Russia Literature: European and Slavic Influences

The first notes noticeable in the pages of AN Radiščev (1749-1802) found echo and vigor in NM Karamzin (1766-1826), who summed up in himself the lessons of Rousseau, of Young, of Sterne. Russia appeared completely open to French and English influence. Karamzin, thirsty for Western culture, did what Lord Byron called the grand tour and approached all the great spirits of the time. He met Kant, Wieland, Herder. He warmed to German thought, but was conquered by the sensitivity of the English poets. He had extraordinary success with Povera Lisa (1792), a novel in which the frankness of a simple girl, who came from the people, clashes with the city malice, and proved to be more valid as a prose writer than as a poet, acquiring the merit of adopting a new language, rich in borrowings westerners. With his latest work, which was interrupted, he gave the history of the Russian state to the cultural heritage of his country, begun in 1816. There were then many attempts to deny the new European linguistic matrices, all destined to fail until Pushkin’s brilliant work. From that moment on, Slavic was concerned with a way of feeling, thinking, preserving the values ​​of a civilization hostile to contamination, but no longer the form of expression that allowed Russian literature, especially of the nineteenth century, to establish itself as one of the most fruitful literary currents around the world. Enlightened despotism by banning politics only stimulated every dialectical commitment to lead to literature. Literary circles, salons, magazines, flourished from the beginning of the century throughout Russia. According to Physicscat, a thirst for knowledge spread that it seemed to repeat the phenomenon of the Italian Renaissance culture and of the French Enlightenment. Russia catalyzed, at the dawn of the new century, aspirations latent for centuries; VA Zhukovsky (1783-1852) was, if not the initiator, undoubtedly the first representative of this new generation. It appeared in the limelight with the celebration of the Russian victories of 1812 over Napoleon and made a name for itself with the poetry of sentiments. An easy versifier, he adopted all kinds of stanzas and verses. He was only matched by KN Batjuškov (1787-1855), whom his contemporaries imitated, reliving in his experience the influences of the French school.

The first to look for more real accents, however, was a man of the theater, AS Griboedov (1795-1829), author of a very modern comedy, still alive on the stage: What a misfortune, ingenuity! (1824), a work marked by a ferocious satire, in free verse, which accused all the hypocritical Moscow high society, incisive portrait of an absurd world that Griboyedov denied and abandoned, going to an expected death, one would even say prophesied, in Persia, where his office and his distrust in the sterile rebellion of the Decembrists forced him. Russia was now ready to give the greatest author and closed its Frenchizing cycle with IA Krylov (1768-1844), an extraordinary fabulist who certainly drew his inspiration from La Fontaine, breaking away from him in the adaptation of the story to draw on a reality social and popular that has made its genre an unrepeatable and unsurpassable theme. AS Pushkin (1799-1837) appears at this time in the panorama of Russian literature as “the national genius”. In him all aspects of literature and poetry were united in a wise and harmonious balance that made his work the manifesto of the romantic current and the inspiration of realism. He, too, opposed by power for his nonconformist verses, for his sympathy towards the Decembrists, he matured in the forced retirement in the family estate a limpid and very fine art that was announced with the poem Ruslan and Ljudmila (1820) and the southern poems written between 1821 and 1824.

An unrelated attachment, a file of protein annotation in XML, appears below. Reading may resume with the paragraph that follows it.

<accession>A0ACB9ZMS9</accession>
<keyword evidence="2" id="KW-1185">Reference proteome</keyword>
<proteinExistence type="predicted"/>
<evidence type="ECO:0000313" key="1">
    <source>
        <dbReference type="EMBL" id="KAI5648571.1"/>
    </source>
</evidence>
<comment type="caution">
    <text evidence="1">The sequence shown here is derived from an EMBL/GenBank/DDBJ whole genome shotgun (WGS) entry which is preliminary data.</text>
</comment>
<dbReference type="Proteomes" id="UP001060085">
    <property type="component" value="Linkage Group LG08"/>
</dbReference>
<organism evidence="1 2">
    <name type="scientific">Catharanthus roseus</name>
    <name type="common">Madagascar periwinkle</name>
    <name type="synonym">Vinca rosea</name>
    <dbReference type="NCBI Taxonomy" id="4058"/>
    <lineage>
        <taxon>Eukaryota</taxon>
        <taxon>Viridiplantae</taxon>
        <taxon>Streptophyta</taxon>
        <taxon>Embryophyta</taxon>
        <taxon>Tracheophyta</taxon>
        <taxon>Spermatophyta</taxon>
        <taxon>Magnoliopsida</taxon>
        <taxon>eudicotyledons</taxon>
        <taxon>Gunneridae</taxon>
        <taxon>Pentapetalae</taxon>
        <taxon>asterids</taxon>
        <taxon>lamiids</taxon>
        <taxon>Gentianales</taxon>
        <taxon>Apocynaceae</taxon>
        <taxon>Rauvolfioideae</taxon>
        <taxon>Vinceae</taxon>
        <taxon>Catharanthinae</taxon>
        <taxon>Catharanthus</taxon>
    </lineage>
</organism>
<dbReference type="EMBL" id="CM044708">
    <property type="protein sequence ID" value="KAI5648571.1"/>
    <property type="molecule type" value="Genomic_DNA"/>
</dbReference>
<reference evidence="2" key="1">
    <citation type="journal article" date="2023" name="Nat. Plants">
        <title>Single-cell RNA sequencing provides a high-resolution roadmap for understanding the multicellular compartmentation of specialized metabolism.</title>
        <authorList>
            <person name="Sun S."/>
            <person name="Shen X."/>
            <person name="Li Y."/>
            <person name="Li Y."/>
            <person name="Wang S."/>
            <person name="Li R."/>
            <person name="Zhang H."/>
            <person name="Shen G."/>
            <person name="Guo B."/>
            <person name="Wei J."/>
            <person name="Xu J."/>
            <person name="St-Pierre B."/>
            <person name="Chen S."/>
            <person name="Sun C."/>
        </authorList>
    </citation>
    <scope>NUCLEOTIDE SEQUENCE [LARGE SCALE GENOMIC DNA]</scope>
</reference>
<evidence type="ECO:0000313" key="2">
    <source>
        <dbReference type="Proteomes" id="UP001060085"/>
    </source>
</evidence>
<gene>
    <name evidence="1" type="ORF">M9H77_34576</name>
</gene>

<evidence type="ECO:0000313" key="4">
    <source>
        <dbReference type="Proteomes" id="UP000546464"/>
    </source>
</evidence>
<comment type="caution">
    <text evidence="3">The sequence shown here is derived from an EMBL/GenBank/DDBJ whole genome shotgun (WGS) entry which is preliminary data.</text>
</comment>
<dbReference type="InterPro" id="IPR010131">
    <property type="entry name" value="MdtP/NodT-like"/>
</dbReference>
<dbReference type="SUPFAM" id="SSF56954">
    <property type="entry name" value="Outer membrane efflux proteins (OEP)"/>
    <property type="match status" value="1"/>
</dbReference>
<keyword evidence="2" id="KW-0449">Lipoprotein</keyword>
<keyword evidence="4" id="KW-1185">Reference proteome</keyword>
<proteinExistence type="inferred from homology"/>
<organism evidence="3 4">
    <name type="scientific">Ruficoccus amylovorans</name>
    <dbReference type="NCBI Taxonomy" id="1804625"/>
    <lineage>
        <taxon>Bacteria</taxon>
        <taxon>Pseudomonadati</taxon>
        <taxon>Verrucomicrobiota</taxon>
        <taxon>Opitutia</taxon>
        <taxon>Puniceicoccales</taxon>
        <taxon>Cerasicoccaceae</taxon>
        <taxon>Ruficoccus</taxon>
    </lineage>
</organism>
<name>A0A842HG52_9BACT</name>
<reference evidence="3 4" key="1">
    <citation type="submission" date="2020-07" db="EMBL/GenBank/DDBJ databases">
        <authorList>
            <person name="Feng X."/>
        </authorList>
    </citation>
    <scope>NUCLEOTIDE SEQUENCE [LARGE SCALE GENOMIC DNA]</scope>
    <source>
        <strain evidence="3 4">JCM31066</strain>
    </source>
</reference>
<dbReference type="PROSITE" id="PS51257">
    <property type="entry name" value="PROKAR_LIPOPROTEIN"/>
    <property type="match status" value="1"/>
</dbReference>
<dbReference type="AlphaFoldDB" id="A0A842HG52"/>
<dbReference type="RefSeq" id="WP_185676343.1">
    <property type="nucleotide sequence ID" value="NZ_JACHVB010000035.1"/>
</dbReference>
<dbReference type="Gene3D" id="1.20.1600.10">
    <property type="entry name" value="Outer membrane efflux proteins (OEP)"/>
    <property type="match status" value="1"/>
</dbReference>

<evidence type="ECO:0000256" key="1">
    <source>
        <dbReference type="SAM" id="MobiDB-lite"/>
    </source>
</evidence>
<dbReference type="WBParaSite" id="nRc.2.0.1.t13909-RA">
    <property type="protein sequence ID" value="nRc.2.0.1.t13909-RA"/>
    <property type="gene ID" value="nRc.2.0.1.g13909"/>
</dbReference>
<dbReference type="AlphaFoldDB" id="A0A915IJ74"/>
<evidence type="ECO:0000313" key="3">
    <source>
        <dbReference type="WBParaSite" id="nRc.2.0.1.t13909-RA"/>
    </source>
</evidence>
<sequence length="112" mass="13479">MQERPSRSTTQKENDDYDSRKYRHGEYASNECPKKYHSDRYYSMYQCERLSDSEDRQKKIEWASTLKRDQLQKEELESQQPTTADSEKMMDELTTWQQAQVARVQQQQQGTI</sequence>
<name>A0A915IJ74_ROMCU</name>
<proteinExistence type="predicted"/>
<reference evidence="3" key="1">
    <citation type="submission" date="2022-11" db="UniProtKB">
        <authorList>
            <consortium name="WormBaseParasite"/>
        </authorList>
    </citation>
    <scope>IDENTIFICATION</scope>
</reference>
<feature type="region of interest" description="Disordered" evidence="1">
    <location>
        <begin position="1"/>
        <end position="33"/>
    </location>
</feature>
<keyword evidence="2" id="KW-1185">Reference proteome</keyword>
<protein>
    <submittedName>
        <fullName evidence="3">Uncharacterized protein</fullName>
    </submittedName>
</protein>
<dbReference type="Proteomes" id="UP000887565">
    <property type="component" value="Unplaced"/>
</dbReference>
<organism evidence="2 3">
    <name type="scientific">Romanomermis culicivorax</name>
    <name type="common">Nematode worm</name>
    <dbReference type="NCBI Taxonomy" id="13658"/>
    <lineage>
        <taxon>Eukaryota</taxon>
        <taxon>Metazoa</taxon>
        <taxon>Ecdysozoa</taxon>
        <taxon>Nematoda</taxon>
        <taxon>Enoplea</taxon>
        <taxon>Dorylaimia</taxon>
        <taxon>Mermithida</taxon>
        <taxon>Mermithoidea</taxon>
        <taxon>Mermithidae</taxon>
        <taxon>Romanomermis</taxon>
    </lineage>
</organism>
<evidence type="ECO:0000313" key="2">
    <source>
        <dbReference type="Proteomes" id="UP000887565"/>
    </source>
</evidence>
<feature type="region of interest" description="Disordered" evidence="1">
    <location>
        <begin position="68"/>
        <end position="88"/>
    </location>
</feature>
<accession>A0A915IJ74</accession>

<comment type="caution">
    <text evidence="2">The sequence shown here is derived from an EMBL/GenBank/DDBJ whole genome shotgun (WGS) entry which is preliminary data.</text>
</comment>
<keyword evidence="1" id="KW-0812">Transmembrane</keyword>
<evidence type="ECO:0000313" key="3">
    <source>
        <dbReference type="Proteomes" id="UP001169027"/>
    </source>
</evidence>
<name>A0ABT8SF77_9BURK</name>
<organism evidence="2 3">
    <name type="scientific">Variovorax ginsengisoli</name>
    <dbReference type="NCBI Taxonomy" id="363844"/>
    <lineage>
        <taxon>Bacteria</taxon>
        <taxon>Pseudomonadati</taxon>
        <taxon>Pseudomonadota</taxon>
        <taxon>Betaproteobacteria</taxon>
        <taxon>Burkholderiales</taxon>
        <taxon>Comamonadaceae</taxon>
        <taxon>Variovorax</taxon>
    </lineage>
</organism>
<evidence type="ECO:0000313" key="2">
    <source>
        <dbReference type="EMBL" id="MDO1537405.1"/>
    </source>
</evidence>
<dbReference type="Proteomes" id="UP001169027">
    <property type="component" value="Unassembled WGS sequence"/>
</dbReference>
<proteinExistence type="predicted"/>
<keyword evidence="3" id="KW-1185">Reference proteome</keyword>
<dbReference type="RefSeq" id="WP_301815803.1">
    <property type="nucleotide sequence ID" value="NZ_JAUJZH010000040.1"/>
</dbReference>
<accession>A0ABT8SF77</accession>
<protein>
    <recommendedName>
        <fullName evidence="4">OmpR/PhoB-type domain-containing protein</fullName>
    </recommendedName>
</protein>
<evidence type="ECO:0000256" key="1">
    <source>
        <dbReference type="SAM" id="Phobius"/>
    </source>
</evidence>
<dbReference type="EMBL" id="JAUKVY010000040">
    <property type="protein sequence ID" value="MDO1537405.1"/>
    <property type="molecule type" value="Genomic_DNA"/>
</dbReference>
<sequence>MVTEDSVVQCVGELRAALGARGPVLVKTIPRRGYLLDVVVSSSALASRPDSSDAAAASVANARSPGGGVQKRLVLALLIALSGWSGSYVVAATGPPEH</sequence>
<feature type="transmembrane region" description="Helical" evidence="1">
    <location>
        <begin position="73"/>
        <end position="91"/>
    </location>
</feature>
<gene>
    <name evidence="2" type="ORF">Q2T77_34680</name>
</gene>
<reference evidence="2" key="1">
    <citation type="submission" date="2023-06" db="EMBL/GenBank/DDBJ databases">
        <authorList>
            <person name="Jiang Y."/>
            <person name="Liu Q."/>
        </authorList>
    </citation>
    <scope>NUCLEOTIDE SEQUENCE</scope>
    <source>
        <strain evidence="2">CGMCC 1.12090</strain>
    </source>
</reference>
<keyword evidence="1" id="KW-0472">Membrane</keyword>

In 1831 he published the tragedy Boris Godunov, overcoming Romanticism and inauguration of realism in poetry. In the same year Eugenio Oneghin ended, a novel in verse that the great critic Belinsky called “an encyclopedia of Russian life”. The great Russian soul seemed to find illuminating historical portraits in the characters born in Pushkin’s fantasy, while his prose evoked the idea of ​​a society with unsurpassed clarity for psychological realism and environmental picture. An excellent poet and writer, Pushkin composed the “little tragedies” in 1831: Mozart and SalieriThe Stingy KnightThe Stone GuestThe Feast During the Plague and the Belkin Tales, which was followed by the Story of the Pugačëv revolt, The daughter of the Captain and Queen of Spades, as many milestones of Russian fiction, which had its grand siècle in what historically can be defined as the cruel century, due to the horrible social conditions of the country that discovered the idea of ​​redemption in literature. Around Pushkin, who died too early due to a futile duel, a group of committed, romantic authors formed, AA Delvig (1798-1831), EA Baratynskij (1800-1844), NM Jazikov (1803-1846), AI Poležaev (1804-1838), A. Kolkov (1809-1842) whose names would certainly be more celebrated today if they had not lived in the shadow of that great one. Over all, romantic par excellence, M. Ju prevailed. Lermontov (1814-1841), romantic even in his death, similar to that of Pushkin, similar to that of the protagonist of his masterpiece A Hero of Our Time, prophesied as that of Griboedov. Of his beloved Pushkin he only accepted the love of nature, the great themes of contrasts, the desperate yearning to conquer all, the soul’s thirst for absolute freedom, hiding in all his work, from poems The Demon and The novice, to the drama A masked ball, a latent need for self-destruction, an ardor of identification with the great whole as in a purifying fire.

Russia Literature - European and Slavic Influences

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